The still, fresh water in the first panel is succeeded, in the second, by a toxic but seductively beautiful vortex of effluent that curdles the flow; in the third panel, the unwavering water mirrors the buildings on the bank without a hint of turbidity, while in the fourth, the river moves again towards the world of the villages and nature. Having reached the last panel, the eye travels back along the river: it can be read in reverse to reveal an alternative narrative, one leading from the villages, through increasing urbanisation, to the churning human traffic of the railway station.
"Ulhasnagar" has evolved from numerous field trips that Patwardhan has undertaken, over the years, to the Ambarnath-Ulhasnagar industrial belt, situated north of Mumbai and close to Thane, where he lives and leads his dual career as an artist and a radiologist. Industrial architecture and vigorous nature confront each other in this region, throwing up a landscape of intriguing details: coolant towers and sewage tumuli scattered along a riverbank overgrown by shrubbery, sinking into slush; skies turning brilliant sulphur and crimson from the miscegenation of polluted and pure air; rivers so polluted by industrial effluent as to poison their fish, but in whose waters the reaction among discharged chemicals can produce a play of shimmering colours.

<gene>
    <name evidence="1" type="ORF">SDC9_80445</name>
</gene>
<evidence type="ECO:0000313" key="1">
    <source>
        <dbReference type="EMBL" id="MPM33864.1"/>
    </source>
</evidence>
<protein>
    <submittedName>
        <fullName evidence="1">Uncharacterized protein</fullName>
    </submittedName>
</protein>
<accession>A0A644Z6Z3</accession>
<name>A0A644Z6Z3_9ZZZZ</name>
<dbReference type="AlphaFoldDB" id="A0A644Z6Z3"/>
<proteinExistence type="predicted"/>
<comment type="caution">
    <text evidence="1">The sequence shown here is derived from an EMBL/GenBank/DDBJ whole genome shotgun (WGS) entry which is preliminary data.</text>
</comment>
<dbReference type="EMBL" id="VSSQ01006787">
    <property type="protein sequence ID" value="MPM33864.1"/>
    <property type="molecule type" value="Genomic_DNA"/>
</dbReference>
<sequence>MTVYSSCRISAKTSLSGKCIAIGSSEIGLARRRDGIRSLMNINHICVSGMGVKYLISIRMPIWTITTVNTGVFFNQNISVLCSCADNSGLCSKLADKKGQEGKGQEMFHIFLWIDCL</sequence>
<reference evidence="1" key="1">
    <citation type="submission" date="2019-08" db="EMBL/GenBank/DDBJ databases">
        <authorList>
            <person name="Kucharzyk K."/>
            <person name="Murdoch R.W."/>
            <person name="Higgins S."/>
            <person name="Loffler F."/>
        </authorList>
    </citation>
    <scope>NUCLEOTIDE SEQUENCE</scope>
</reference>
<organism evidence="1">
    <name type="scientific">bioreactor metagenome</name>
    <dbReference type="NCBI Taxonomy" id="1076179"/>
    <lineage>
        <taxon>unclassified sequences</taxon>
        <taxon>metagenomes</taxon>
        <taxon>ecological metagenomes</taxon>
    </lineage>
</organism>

Using this landscape as the topos of his meditation, Patwardhan layers it over with other experiences, other points of reference: if it obliquely suggests the desolation of the Zone in Tarkovsky's Stalker, it more directly signals the influence of Brueghel's robust landscapes and such illuminated manuscripts as the Limbourg Book of Hours. In "Ulhasnagar", we see the works of humankind set within nature's larger cycles: as the seasons change, people set out for work and return home, settle, move on; the arrivals and departures of trains meter their lives; the gardener sows, the tree bears promise of fruit.
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"Ulhasnagar" and its companion piece, another large-scale painting titled "Lower Parel", are the twin foci of Patwardhan's exhibition, recently shown in Bangalore and soon to go on view at the Sakshi Gallery, Mumbai, on February 9. The exhibition also includes a sequence of drawings, many of them being preparatory studies for the figures and architectural forms that eventually occupy the paintings. Patwardhan's paintings grow through a process of slow enrichment, a considerable gestation that begins long before brush touches canvas, as he builds up alternative versions and partial approaches from photographs he takes of the site, sketches he makes of people he sees.